Friday, July 22, 2005



The Christian Science Monitor recently carried a review of David Alan Grier's (not that one) new book When Computers Were Human:

Though male scientists deemed creative mathematics beyond feminine abilities, they saw women as perfect for this kind of numerical needlework. One even measured computing time in "girl hours": A complex calculation might even require "kilo-girl-hours.".... Grier tells the tale of these human drudges of mathematical calculation. They came in with the 18th-century Industrial Revolution and quickly disappeared in the mid-20th as electronic computers proved to be faster and, eventually, more reliable.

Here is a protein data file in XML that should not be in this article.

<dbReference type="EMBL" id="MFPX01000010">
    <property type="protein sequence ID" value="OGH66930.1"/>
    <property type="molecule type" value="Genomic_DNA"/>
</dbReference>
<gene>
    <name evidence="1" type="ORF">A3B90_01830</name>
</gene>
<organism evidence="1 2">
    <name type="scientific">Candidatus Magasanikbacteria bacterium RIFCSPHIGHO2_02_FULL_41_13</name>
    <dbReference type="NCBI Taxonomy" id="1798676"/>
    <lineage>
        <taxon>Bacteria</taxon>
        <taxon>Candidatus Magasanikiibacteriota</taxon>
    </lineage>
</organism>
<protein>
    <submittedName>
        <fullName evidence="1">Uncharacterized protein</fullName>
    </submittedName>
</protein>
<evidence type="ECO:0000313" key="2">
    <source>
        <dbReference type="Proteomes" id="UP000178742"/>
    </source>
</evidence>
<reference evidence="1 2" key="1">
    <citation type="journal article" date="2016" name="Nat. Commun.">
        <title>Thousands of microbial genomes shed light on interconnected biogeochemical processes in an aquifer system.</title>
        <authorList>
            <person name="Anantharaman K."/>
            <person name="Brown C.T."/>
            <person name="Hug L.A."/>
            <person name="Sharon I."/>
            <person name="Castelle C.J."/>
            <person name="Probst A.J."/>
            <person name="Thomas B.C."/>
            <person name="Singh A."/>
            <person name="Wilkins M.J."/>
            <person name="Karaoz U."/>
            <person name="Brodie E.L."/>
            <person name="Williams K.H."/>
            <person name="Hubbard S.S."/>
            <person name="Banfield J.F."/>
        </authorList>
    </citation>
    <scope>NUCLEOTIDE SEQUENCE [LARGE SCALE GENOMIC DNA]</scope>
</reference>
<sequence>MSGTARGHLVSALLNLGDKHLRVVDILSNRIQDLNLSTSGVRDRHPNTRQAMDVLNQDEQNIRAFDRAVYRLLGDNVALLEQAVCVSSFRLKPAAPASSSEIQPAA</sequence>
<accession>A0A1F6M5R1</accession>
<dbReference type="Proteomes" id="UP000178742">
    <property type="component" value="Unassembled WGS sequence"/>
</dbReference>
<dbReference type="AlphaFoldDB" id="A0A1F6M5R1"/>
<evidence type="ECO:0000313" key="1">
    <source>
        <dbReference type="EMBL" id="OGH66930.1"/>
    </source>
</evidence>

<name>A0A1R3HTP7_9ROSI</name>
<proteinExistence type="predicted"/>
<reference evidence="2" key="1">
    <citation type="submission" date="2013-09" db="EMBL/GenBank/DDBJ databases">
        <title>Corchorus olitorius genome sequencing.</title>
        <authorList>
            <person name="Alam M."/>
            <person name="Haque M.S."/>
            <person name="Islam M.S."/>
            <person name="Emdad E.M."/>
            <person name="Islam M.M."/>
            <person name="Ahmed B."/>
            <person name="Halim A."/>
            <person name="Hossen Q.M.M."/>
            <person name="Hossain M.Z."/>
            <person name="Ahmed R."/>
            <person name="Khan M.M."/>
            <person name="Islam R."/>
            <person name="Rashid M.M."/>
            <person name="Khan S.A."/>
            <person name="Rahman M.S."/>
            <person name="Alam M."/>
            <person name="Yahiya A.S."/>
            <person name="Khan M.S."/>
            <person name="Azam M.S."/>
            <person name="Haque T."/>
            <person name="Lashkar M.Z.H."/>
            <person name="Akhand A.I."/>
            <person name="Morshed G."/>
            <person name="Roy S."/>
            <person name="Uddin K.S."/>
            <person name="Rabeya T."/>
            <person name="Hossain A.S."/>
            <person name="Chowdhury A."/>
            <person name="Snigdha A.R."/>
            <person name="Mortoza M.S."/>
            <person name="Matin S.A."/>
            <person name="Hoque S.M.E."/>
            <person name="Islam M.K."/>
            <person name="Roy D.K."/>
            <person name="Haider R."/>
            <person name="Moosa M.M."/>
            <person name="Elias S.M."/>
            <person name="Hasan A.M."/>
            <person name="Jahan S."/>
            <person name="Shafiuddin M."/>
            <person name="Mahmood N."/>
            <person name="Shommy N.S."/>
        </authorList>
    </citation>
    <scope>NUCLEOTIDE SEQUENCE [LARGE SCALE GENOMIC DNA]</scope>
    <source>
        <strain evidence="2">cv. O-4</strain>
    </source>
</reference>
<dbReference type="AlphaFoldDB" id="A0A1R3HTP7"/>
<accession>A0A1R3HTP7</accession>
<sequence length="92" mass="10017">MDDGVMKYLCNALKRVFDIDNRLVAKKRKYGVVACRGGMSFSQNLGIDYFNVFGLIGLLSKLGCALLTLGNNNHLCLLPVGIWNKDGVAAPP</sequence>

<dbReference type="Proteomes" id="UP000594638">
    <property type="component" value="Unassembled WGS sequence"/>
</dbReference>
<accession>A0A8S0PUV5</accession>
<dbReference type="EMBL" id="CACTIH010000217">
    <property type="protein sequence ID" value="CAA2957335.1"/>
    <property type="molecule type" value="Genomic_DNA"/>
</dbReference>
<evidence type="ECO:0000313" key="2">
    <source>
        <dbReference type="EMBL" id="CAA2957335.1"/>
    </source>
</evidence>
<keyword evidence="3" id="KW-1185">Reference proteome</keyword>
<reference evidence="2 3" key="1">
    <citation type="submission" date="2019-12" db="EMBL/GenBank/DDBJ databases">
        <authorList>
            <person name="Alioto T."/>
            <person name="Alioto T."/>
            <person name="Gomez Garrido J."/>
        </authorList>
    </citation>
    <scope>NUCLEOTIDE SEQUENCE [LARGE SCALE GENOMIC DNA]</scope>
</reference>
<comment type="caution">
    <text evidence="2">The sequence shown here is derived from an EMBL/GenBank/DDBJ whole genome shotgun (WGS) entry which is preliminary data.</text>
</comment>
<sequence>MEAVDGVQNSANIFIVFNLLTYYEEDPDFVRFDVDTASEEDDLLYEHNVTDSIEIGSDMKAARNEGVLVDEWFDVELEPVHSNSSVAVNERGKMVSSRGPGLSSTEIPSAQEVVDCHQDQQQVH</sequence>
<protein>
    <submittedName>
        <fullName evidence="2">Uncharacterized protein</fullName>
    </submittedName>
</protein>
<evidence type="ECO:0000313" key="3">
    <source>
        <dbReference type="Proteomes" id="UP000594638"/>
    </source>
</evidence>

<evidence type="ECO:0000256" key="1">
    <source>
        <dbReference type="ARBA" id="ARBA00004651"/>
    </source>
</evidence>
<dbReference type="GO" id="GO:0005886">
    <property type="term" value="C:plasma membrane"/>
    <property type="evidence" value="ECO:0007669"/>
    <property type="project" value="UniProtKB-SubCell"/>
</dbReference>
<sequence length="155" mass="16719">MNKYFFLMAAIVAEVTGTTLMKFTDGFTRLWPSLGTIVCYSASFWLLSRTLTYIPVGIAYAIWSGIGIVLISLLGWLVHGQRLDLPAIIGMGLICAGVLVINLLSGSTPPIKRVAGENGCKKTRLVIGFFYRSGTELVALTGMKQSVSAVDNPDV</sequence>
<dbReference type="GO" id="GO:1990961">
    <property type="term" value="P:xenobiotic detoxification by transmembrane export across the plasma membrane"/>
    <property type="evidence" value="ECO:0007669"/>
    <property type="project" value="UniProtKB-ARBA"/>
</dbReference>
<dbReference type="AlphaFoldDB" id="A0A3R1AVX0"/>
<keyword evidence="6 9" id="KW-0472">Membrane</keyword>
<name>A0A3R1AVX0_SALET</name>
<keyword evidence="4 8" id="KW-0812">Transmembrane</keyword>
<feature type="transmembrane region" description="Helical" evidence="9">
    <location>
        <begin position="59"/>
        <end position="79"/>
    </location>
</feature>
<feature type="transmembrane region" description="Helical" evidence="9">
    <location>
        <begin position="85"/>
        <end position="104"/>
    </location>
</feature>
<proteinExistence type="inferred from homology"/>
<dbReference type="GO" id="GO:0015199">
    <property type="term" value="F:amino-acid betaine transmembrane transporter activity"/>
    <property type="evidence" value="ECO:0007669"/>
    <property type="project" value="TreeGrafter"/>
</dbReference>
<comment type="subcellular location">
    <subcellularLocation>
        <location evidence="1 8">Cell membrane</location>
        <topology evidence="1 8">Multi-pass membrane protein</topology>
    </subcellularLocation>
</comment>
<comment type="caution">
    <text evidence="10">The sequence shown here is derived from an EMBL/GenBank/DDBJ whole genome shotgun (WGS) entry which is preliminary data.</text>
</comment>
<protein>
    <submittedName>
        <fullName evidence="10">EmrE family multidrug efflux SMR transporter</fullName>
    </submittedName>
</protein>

One of the odder facts that stuck in my head after reading Doron Swade's The Difference Engine: Charles Babbage and the Quest to Build the First Computer was that many human computers in Britain in the early 1800s were former hairdressers who had fled the French Revolution. I still can't figure out what on earth led from the one profession to the other. A fondness for symmetry, perhaps?

Incidentally, Swade's book is unique in that he built a working Babbage Difference Engine for the Science Museum in London -- a feat Babbage himself never managed. The thing's a monster, and marvellously impressive, though when I stopped by to see it the gears were frozen and the Engine half-disassembled for repairs.

So it really is the forefather of modern computers....

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